What A Joy to Have You Back in Our Lives! An Ode to Maggi as it Returns Home from Forced Exile
THERE’S ONE — and only one — ghar wapsi movement I will unfailingly support. And that is the ghar wapsi of Maggi.
There’s of course a cloud of uncertainty hanging over the return of this everlasting joy — for instance, the Maharashtra government’s appeal in the Supreme Court against the Bombay High Court‘s order and the decision of the Union Department of Consumer Affairs to continue pursuing its Rs 640-crore suit against Maggi for alleged unfair trade practices — but I am going to protect myself against any fallout of the pig-headedness of government agencies by creating my own personal hoard of Maggi packets. This is the only industrial food product, I am happy to admit, I love apart from Britannia’s ‘cheddar’ cheese slices, Maggi Hot & Sweet ketchup and Pringles!
I started my morning a couple of days back with a breakfast of Maggi noodles flavoured with the regular masala and fortified with scrambled eggs and diced tomatoes, onions and green chillies. This is the way I like my Maggi, and although India is the only country in the world where only the vegetarian variant of the instant noodles is sold, I love it with tandoori chicken in makhni gravy or with leftover mutton mince preparations. There’s something about it that feels so good — and I consider it an attack to my human rights if any government agency tries dictate to me what I can eat, and what I cannot.
I have often wondered what makes Maggi tick — its history goes back to Julius Maggi, the Swiss pioneer of readymade legume meals for industrial workers, who founded the company Maggi GmbH in 1897 in the German town of Singen, where it is still based today. I believe that more than the taste, it is the sense of empowerment that Maggi gives you, which works in its favour. Anyone, even a kitchen disaster like me, can make it without much sweat. And you can cook it according to your whims. I have had the instant noodles with mutton mince balls in the Spaghetti Bolognaise style, I have had it with tangy lauki kofta, and now I propose to add jackfruit (kathal) kofta to my list of Maggi add-ons.
More importantly, it is one food item that my younger son, who’s 13, and I, heading towards 52, can share together without him turning up his nose at my “noob-like” food choices. When Maggi was off the shelves, we were both feeling nostalgic about it, even though I have seen and eaten more of Maggi on account of being four times his age.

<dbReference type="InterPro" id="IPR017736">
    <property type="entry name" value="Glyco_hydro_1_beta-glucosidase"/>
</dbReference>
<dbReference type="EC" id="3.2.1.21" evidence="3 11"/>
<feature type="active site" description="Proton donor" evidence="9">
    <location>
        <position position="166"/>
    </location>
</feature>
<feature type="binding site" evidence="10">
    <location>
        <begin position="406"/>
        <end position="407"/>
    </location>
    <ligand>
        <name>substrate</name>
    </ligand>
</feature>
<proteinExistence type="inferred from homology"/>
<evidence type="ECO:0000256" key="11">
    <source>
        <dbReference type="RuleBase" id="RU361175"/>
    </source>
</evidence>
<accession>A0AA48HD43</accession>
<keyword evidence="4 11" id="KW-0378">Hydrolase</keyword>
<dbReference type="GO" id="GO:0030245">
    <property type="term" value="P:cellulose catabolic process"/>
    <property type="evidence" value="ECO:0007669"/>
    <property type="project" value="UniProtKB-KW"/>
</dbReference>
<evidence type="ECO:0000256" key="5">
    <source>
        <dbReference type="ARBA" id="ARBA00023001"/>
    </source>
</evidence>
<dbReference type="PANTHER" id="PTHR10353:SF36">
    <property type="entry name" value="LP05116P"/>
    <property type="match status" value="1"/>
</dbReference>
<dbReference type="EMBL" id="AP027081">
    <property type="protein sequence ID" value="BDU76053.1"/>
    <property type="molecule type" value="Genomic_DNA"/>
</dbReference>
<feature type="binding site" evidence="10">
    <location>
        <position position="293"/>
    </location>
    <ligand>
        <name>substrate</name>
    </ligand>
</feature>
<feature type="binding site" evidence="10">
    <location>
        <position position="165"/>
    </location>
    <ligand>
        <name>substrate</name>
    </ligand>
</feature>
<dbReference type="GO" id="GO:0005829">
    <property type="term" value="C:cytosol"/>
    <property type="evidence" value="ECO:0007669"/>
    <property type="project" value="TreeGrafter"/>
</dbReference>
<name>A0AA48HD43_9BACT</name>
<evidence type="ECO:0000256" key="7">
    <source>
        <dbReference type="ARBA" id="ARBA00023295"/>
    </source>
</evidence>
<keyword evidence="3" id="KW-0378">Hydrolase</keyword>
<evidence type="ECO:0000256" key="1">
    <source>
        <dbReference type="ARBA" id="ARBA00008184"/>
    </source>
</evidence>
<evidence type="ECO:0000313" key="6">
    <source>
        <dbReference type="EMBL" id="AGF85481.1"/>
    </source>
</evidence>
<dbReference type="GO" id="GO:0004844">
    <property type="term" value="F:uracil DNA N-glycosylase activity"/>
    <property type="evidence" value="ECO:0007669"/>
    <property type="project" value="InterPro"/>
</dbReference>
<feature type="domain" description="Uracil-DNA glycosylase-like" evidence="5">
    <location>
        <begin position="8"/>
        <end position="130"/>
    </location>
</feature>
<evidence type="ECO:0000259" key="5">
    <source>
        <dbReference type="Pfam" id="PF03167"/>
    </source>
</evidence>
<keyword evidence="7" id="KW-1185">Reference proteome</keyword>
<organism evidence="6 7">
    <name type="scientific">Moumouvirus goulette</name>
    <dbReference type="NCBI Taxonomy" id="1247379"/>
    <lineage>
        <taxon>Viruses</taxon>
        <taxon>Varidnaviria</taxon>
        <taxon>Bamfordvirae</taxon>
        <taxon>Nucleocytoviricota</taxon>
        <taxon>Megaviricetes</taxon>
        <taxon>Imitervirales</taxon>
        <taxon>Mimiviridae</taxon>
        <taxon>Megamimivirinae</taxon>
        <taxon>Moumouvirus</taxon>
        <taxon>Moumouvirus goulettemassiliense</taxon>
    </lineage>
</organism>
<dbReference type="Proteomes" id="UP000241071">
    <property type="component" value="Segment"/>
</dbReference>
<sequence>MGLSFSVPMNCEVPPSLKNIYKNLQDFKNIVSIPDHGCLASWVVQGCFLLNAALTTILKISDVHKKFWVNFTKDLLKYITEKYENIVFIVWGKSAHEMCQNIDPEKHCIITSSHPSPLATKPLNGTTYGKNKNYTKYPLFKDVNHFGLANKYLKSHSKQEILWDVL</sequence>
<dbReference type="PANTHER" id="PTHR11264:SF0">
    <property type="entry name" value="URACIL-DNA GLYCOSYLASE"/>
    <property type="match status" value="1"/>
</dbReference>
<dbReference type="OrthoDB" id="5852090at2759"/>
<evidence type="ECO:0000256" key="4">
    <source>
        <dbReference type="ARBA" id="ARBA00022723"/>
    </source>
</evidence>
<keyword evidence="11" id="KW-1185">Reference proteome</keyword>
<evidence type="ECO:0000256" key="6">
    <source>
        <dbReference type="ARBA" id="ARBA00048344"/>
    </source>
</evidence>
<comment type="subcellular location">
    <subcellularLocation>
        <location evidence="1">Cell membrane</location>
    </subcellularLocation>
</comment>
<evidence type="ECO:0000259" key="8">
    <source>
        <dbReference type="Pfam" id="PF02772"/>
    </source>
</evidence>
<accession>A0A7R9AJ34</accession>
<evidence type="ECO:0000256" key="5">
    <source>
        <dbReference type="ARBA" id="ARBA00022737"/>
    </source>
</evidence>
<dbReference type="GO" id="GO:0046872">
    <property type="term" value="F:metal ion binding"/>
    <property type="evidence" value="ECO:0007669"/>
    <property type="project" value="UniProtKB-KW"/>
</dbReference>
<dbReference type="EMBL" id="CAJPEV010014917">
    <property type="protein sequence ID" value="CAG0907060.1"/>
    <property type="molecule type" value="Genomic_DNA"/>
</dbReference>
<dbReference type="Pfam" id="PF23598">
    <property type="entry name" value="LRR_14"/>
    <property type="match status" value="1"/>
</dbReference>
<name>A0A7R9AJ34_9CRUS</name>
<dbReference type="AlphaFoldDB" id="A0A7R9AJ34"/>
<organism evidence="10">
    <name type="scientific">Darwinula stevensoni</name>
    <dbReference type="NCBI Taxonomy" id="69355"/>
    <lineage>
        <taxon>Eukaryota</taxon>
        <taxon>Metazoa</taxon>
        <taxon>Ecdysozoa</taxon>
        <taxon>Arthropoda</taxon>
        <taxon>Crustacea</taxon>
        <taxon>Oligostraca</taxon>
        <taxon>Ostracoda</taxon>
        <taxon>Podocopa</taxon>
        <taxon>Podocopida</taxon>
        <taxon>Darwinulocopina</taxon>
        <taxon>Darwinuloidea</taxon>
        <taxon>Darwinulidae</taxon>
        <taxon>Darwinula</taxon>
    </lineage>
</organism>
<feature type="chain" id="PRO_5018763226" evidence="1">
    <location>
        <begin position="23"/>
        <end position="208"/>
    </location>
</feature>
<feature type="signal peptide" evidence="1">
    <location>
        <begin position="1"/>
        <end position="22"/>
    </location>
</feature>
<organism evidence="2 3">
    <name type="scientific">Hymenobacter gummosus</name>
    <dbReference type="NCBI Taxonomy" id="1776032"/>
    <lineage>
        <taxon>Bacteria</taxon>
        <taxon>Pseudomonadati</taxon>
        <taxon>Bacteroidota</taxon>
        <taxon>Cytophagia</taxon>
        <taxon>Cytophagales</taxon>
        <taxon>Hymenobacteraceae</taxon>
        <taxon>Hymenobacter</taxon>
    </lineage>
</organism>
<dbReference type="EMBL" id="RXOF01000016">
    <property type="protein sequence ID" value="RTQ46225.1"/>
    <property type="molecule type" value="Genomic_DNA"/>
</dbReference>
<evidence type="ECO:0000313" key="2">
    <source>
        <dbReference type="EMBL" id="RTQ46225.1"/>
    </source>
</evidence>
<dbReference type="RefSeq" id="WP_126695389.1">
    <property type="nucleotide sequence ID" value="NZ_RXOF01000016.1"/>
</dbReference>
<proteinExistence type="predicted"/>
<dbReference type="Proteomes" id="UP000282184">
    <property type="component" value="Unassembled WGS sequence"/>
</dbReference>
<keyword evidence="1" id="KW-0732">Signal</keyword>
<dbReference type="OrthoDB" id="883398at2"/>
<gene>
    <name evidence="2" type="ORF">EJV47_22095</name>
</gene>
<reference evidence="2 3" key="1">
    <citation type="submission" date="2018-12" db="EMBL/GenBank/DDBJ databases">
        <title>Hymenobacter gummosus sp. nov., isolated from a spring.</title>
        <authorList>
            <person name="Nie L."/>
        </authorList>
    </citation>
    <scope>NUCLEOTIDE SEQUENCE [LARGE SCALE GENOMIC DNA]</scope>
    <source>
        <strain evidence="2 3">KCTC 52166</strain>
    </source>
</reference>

Fortunately, there are many others in this world who think like me! One of them is Rahul Singh, progenitor of the fast-expanding Beer Cafe chain. In a media statement issued not very long ago, he promised his loyalists: “We will be glad to welcome back our favourite old school meal across all our menus. We are awaiting more information regarding the re-launch and hope the brand will retain the same flavours.”
I am told Maggi is back on The Beer Cafe menu — in the section dedicated to “Canteen Favourites”. Explains Singh: “The section features Maggi with a quirky twist — Maggi with chicken tikka, or tandoori sausage, or crispy vegetables, or scambled eggs and buttered toast. These were instant hits with our beer enthusiasts.” So, what is it about Maggi that works in its favour?
“The great part about Maggi is that it is very relatable and it transcends barriers of age and profession. The response to our menu was overwhelming but it had to be discontinued.” We must thank the Bombay High Court, and the three government laboratories that carried out the court-mandated tests, for Maggi being back on the Beer Cafe menu.
I hope it will be back on the menu at Tapri, Jaipur’s favoured hangout of the young and the hip, which is famous for its nine kinds of vegetarian Maggi preparations topped with cheese, olives and green chillies. I remember having the Tadka Maggi at Tapri during one of my Jaipur visits — it had onions (regular and fried), garlic and tomatoes, and I chose cheese and chillies as my toppings.
On a winter evening, it was as soul-satisfying as any good meal anywhere in the world. Unsurprisingly, I agree wholeheartedly with the terse comment on top of the menu page listing the Maggi items. “Universal Food,” it says. “Regardless of Age, Caste, Sex and Time.”